March 6, 2002 -- In 35 years of studying the Middle East, I have rarely seen anything to rival the Saudi "peace plan" for cynicism (of those pushing the plan) and gullibility (of those buying it). If it were not so tragic it would be comic. Israeli civilians are being blown up almost daily in restaurants, at bus stops, at prayer. Retaliatory attacks are launched by the hour. A new "peace plan" is then floated whose essence is this: When peace is achieved between the two parties killing each other on the ground, the Saudis will give it their blessing and make peace too. Forgive me, but this is entirely beside the point. The point is not what the Arab states will do after peace dawns -- And what would they do? Keep the war going after the Palestinians make peace? -- but to find a way to stop the violence today.

The plan is a transparent attempt to take world attention away from the source of the violence.

Apart from the fact that the plan is an obvious Saudi ploy to blunt American anger at the shockingly deep Saudi role in Sept. 11 by posing as peacemakers, apart from the fact that it gives make-work to U.N., EU and other underemployed diplomats with not an idea in their heads how to stop the violence, the plan has a very specific objective: misdirection. The plan -- a repetition of maximal Arab demands from which they have not budged in two decades -- is a transparent attempt to take world attention away from the source of the violence.

Ever since the devastating suicide bombings of Dec. 1 and 2 in Jerusalem and Haifa that murdered 25 Israelis, world attention has been on Yasser Arafat. Shortly before Dec. 1, the Bush administration had bent to Arab demands and became seriously reinvolved in brokering peace, explicitly advocating a Palestinian state and sending a special envoy, Gen. Anthony Zinni, to lead the negotiations. Zinni arrived in Jerusalem and was greeted by an orgy of Palestinian violence.

A furious and embarrassed U.S. administration then insisted that Arafat re-arrest the terrorists he had deliberately released from jail at the beginning of the intifada and crack down on the terrorist infrastructure that he had made common cause with under the umbrella of the "National and Islamic Forces.'' Even the European Union, normally a wholly owned subsidiary of the Arab League, agreed.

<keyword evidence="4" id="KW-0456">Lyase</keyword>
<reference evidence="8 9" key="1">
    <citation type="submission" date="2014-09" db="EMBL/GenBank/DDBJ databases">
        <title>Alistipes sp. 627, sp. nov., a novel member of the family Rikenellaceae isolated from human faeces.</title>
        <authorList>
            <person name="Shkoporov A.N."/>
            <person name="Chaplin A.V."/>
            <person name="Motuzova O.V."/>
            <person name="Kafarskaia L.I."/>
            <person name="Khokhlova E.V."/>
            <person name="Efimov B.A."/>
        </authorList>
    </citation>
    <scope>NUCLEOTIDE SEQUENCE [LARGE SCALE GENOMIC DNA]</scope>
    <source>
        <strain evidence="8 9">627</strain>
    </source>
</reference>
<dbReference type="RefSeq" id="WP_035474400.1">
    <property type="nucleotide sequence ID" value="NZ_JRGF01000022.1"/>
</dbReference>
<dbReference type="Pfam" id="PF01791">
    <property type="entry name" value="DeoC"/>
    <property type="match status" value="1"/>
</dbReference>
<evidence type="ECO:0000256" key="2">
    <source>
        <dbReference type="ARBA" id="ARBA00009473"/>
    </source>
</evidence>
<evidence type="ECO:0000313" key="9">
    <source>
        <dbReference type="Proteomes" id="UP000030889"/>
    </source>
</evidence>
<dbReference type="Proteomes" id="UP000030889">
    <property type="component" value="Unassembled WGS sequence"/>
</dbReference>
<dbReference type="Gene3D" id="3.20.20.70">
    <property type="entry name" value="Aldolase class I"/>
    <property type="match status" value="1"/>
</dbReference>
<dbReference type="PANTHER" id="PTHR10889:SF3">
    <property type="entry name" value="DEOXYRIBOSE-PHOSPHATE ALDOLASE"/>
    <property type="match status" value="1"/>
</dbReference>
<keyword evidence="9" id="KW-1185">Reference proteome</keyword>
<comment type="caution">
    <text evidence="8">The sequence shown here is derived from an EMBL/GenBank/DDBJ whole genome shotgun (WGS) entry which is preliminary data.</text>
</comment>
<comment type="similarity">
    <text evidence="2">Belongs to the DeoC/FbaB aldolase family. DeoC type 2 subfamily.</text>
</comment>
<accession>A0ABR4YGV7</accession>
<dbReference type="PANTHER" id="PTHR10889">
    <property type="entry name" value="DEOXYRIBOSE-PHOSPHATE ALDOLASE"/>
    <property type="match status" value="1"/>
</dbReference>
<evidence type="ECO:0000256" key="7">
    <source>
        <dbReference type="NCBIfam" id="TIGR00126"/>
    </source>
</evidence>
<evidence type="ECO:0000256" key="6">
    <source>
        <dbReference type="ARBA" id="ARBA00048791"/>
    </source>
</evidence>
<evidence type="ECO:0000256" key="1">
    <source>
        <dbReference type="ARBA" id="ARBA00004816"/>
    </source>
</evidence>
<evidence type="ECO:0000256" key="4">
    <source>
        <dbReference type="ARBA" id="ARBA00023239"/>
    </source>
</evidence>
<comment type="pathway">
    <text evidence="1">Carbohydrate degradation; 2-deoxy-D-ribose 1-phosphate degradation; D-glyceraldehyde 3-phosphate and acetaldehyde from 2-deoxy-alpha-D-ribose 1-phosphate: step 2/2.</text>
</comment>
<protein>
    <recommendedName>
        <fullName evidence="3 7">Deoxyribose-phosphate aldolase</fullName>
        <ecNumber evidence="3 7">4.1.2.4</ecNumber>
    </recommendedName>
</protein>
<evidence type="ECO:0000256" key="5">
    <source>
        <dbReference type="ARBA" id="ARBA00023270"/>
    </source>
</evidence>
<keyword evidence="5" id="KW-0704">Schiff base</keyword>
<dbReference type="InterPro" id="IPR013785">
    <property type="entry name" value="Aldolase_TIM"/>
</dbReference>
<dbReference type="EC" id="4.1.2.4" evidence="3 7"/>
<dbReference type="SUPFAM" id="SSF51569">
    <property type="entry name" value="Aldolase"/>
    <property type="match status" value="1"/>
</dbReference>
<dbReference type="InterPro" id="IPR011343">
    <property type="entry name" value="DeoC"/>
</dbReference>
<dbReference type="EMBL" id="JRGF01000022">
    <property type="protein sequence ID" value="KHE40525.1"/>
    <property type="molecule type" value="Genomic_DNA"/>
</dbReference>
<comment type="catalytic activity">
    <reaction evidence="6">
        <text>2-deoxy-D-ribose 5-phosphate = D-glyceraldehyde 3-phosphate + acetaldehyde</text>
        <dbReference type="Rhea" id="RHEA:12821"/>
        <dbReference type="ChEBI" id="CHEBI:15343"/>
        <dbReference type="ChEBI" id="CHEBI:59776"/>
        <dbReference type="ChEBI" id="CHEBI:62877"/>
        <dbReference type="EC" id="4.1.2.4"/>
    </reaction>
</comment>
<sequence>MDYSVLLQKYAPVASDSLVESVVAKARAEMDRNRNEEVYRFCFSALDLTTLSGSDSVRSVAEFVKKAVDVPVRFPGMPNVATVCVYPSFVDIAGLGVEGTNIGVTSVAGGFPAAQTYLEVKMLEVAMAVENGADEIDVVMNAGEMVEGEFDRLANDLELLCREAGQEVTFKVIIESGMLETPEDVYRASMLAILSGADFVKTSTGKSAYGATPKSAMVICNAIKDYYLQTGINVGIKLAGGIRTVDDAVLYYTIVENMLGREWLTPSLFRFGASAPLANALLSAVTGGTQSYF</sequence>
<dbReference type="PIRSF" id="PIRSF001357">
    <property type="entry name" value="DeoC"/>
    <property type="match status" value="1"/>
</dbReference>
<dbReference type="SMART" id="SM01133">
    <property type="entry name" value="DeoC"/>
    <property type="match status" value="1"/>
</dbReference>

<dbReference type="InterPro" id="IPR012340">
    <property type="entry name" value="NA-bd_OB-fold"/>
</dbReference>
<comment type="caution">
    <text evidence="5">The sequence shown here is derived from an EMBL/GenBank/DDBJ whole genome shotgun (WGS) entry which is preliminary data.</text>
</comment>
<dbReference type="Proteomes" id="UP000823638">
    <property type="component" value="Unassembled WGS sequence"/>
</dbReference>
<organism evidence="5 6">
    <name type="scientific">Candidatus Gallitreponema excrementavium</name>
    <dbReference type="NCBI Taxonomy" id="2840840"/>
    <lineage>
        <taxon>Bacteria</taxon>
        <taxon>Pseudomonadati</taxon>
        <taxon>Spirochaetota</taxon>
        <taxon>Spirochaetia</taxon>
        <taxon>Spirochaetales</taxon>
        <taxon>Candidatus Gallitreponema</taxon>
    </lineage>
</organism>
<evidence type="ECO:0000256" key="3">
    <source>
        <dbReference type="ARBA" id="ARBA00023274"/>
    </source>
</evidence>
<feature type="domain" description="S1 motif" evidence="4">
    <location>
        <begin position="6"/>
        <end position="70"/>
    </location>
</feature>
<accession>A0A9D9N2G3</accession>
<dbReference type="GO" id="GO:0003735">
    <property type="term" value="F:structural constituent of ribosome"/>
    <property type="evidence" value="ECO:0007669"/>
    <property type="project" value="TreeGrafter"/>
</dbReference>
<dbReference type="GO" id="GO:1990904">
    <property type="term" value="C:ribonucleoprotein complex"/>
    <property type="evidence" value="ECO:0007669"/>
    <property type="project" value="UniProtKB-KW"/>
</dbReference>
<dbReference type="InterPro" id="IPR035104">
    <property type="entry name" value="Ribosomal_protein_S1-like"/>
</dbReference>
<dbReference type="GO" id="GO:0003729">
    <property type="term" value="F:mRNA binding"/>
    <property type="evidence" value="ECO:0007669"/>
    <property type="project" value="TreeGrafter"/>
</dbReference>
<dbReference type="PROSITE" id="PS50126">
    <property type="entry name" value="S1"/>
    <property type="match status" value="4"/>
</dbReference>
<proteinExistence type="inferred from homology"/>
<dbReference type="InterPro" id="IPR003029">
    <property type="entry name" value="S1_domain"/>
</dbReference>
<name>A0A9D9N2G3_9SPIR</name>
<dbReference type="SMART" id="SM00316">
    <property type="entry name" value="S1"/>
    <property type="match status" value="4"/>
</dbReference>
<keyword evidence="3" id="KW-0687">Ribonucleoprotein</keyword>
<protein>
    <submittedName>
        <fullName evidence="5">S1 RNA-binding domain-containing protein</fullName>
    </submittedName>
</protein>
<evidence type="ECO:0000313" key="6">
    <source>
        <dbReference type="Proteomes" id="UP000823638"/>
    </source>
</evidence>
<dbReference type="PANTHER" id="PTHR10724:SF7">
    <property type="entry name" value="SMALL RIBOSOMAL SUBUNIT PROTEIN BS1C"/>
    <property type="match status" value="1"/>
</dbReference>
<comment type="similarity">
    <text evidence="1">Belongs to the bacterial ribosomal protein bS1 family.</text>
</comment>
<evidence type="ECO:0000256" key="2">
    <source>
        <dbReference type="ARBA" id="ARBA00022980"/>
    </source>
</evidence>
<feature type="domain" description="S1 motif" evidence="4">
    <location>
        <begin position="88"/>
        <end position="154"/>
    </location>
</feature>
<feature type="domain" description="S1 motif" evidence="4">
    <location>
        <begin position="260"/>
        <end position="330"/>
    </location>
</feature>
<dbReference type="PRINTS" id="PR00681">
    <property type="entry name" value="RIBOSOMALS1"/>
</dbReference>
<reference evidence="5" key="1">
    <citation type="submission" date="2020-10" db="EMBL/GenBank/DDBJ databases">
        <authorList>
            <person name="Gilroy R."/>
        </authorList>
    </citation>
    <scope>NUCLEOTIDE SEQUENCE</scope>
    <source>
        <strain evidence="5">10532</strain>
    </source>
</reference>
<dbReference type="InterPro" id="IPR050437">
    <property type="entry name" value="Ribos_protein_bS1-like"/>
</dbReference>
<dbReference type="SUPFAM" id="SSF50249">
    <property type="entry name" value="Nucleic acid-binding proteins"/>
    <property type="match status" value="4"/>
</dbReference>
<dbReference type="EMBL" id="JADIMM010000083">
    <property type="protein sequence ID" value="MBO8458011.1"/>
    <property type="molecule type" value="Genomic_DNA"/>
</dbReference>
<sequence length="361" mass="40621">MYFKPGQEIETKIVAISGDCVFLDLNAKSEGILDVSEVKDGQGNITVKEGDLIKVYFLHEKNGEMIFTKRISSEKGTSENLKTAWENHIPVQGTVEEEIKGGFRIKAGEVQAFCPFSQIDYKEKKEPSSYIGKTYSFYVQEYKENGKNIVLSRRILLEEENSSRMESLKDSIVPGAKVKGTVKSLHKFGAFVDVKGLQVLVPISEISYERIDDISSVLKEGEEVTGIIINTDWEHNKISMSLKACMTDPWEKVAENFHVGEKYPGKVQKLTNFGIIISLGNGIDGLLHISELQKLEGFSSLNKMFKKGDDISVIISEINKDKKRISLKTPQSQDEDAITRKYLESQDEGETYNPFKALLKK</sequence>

It is three months later and Arafat has done nothing. On the contrary. The suicide bombings are coming with increasing frequency and with ever-increasing adulation in Arafat's media and propaganda. More ambushes, more bombings, more missiles, more bloodshed.

Everyone knows that if Arafat would call a stop, Israel would reciprocate.

Everyone knows that if Arafat would call a stop, Israel would reciprocate. But for 17 months, he has refused. Why? Because he is winning. Israel is bleeding, demoralized, leaderless, economically devastated. Arafat knows that he may yet get what he wants -- unilateral withdrawal. For Arafat, such an Israeli capitulation, mirroring its capitulation in Lebanon, would be the sweetest of victories: land without peace.

He has a serious obstacle, however. American pressure. How to relieve it? Change the subject. Make the issue not the Palestinian campaign of terror but newfound Saudi peacefulness.

What is the key symbol of the U.S. pressure on Arafat? Its support of Israel's confinement of Arafat to his headquarters in Ramallah until he shuts down the terror. What then do you imagine is the newest key demand of the Saudi plan? You guessed it. On Monday, Palestinian Planning Minister Nabil Shaath, who had just met with Saudi Crown Prince Abdullah, revealed that the Saudis would refuse to present the plan to the Arab League meeting in Beirut on March 27-28 -- unless Arafat is allowed to attend.

The clouds part. The fog lifts. The peace plan turns out to be a transparent device for springing Arafat from his confinement -- without having acceded to American demands to shut down the terror. His resumption of globetrotting would publicly demonstrate his successful defiance of the American effort to stop the violence.

It would be a spectacular diplomatic victory -- a triumphal return to Beirut to a thunderous reception from his fellow Arabs -- and dramatic vindication of his policy of the last two years: rejecting Israel's Camp David 2000 peace offer, tearing up the Oslo accords, then waging terror and guerrilla war. Such success for his war policy will only increase the violence.

The audacity of this maneuver is breathtaking. But why not? It is working. The New York Times bought the Saudi peace plan (last Sunday alone, lavishing two feature stories and nearly a dozen photographs over five pages). The Europeans bought it. The diplomatic-media complex bought it. All that stands in the way of pulling this off is for the Bush administration to buy it.

Thus far and to its credit, the administration has not. It has kept its focus on stopping the killing. And for good reason. This phony plan designed to get Arafat off the hook is guaranteed to make things worse.